Friday, September 26, 2003

Quack cures: radium

The idea that drinking water that has been irradiated would cure ailments seems laughable, if not downright dangerous, today. However, is it any more weird than the idea that drinking huge quantities of carrot juice or meditating can help? And, of course, there is always homeopathy...


Radium Ore Revigator

MMR uptake falls... but has it bottomed out?

MMR vaccination rates have dropped to 82 percent overall, with as few as 60 percent of children being immunised in some areas. It does suggest that substantial outbreaks of measles may occur soon. While measles is not normally a particularly dangerous disease, chances are that a few children will become seriously ill or even die as a result of not being immunised.

What does seem to be at stake is the degree to which parents are prepared to believe standard medical advice which could store up much bigger problems in the future.

BBC NEWS | Health | MMR uptake falls to record low

Thursday, September 25, 2003

The tragedy of Paul Merton's wife

Sarah Parkinson, wife of comedian Paul Merton, has died aged 41. She was diagnosed as having breast cancer in February 2002. However, she refused chemotherapy and radiotherapy, relying on tamoxifen, yoga and healthy eating to try to overcome the disease.

While the newspapers obviously don't cover every detail of her medical history or the background to her decision, it is hard not to conclude that she would have had a better chance of survival if she had had conventional treatment. How utterly sad that an obsession with new-age fads may have cost someone her life.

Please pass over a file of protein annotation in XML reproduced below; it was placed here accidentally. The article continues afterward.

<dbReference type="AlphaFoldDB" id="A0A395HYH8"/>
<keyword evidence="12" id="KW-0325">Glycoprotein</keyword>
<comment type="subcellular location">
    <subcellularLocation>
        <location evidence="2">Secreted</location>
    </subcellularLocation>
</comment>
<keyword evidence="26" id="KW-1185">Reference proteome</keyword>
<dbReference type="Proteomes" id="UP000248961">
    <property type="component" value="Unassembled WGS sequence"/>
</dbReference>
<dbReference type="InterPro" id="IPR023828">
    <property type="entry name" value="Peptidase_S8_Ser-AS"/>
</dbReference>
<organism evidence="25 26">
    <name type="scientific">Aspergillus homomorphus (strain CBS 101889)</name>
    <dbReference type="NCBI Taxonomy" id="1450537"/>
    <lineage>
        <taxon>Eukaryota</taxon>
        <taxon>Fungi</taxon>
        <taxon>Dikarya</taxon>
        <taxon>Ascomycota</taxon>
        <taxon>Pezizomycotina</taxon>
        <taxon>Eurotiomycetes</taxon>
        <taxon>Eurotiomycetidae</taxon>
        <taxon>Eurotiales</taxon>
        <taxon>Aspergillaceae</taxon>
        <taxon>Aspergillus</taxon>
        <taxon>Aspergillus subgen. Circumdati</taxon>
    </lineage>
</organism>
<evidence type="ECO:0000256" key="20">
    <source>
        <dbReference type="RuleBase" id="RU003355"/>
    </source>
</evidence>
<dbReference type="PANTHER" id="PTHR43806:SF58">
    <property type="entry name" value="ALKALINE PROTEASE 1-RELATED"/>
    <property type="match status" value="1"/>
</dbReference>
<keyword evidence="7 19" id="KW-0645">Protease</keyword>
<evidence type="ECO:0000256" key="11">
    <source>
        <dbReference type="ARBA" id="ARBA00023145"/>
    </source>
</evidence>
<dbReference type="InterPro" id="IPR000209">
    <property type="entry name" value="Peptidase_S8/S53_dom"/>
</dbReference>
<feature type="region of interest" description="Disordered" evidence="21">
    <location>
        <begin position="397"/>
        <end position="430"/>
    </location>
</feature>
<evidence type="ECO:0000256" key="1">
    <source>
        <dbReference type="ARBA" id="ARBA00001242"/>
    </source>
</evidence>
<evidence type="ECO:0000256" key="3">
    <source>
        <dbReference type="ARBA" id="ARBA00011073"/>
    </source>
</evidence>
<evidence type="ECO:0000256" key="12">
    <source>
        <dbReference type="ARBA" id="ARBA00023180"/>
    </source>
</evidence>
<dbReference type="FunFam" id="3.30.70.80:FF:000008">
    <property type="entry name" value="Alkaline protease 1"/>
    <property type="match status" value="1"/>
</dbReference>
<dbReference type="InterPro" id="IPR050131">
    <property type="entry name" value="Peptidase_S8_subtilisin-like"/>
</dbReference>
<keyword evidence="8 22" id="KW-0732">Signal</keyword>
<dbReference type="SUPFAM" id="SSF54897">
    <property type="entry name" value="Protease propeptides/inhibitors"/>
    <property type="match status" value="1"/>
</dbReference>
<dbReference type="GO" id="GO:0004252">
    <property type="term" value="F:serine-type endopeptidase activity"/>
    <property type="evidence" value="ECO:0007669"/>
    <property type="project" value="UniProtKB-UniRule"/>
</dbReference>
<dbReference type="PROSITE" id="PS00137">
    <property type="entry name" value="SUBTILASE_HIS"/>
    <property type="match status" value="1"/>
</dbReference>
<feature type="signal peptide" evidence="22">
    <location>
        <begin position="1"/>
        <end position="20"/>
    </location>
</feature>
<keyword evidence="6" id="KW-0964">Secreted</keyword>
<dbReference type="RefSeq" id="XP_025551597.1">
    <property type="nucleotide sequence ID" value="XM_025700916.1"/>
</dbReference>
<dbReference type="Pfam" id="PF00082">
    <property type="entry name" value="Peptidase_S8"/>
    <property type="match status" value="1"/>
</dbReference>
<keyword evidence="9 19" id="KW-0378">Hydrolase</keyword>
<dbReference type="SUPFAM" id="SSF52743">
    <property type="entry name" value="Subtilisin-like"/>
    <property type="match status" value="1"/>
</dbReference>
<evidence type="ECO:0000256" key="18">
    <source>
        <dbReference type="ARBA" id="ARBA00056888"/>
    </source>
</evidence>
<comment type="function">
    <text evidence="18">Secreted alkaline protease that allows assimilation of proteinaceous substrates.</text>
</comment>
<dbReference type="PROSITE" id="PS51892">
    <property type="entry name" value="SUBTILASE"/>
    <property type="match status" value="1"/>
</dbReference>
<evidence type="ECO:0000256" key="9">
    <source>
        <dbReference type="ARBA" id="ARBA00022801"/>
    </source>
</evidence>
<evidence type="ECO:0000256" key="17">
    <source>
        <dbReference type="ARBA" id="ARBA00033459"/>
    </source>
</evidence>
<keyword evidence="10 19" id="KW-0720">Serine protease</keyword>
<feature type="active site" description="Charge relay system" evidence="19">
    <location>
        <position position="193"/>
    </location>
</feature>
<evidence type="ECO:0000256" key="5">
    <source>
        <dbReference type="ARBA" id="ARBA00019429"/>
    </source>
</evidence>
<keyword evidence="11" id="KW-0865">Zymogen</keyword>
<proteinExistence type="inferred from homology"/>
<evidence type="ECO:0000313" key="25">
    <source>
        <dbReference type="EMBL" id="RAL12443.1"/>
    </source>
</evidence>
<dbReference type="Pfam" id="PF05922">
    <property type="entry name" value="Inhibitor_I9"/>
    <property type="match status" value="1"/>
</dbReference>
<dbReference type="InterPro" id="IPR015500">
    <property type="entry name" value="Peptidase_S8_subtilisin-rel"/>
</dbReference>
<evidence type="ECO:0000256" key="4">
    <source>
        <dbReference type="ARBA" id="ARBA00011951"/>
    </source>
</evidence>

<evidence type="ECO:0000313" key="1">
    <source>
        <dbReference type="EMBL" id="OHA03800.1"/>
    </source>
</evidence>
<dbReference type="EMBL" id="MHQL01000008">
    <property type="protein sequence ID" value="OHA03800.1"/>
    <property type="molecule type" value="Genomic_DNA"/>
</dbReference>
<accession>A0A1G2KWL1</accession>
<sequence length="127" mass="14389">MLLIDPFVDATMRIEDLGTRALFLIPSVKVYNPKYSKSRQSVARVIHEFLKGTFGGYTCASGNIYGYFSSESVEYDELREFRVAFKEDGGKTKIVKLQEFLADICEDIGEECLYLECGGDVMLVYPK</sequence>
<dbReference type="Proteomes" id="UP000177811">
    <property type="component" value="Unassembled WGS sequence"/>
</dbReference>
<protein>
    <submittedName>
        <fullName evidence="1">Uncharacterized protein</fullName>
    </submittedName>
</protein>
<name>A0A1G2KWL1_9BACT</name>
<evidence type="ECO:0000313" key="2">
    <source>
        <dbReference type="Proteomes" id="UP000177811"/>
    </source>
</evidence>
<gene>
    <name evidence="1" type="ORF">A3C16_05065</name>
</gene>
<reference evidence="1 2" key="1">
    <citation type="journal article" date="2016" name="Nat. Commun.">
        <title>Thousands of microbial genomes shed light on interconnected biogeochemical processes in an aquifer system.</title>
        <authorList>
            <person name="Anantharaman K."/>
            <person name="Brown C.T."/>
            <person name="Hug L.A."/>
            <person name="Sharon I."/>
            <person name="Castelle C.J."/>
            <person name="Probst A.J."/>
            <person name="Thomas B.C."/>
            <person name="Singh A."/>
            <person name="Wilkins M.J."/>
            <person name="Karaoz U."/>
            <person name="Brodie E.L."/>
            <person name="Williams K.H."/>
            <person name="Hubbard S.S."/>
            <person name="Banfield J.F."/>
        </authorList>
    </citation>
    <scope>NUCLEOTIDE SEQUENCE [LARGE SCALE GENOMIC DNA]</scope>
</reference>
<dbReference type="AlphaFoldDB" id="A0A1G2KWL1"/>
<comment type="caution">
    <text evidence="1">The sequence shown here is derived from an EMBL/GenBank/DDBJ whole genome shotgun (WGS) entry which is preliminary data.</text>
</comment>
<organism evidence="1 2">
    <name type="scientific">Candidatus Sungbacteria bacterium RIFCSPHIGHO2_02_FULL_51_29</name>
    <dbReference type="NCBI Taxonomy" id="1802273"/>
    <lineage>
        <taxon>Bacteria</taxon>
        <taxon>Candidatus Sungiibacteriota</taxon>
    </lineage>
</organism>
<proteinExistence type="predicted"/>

TV's Paul mourns his courageous wife, Mirror, 25 September 2003

Wednesday, September 24, 2003

King's Fund report article

I've written this article for spiked, pointing out how the King's Fund report, which accuses the media of promoting panics and scares, is utterly one-sided. For one thing, those media scares tend to arise from reports in academic journals, press releases by pressure groups and from government pronouncements. Moreover, the 'right messages' that the King's Fund would like to see reported more are just as dubious as the panics they reject.

spiked-health | Article | Shooting the messenger

Tuesday, September 23, 2003

Government starts to get heavy on diet

'Official: Atkins diet can be deadly.' So said a headline in Sunday's Observer, as the Food Standards Agency (FSA) published advice on its website suggesting that low-carbohydrate diets may be missing important nutrients. The FSA also suggests that high-fat diets tend to lead to obesity, which in turn increases the risk of diabetes, heart disease and cancer. Moreover, they say, fruit and vegetables may have a protective effect against heart disease and cancer.

It is striking that such a statement, buried on the FSA's 'Ask the expert' page, should provoke such a high level of comment. Standard government advice on diet has been the same for years: meals should be based on starchy foods with plenty of fruit and veg, and high-fat foods should be avoided.

Clearly, the popularity of the Atkins diet, which seems to contradict this long-standing advice, has caused consternation. But many of the criticisms levelled at low-carbohydrate diets in this particular piece of advice do not apply to Atkins. Atkins encourages the eating of green vegetables after an initial two-week period almost devoid of carbohydrates. As for obesity, surely the point of the Atkins diet is that people lose weight, thus avoiding such potential risks?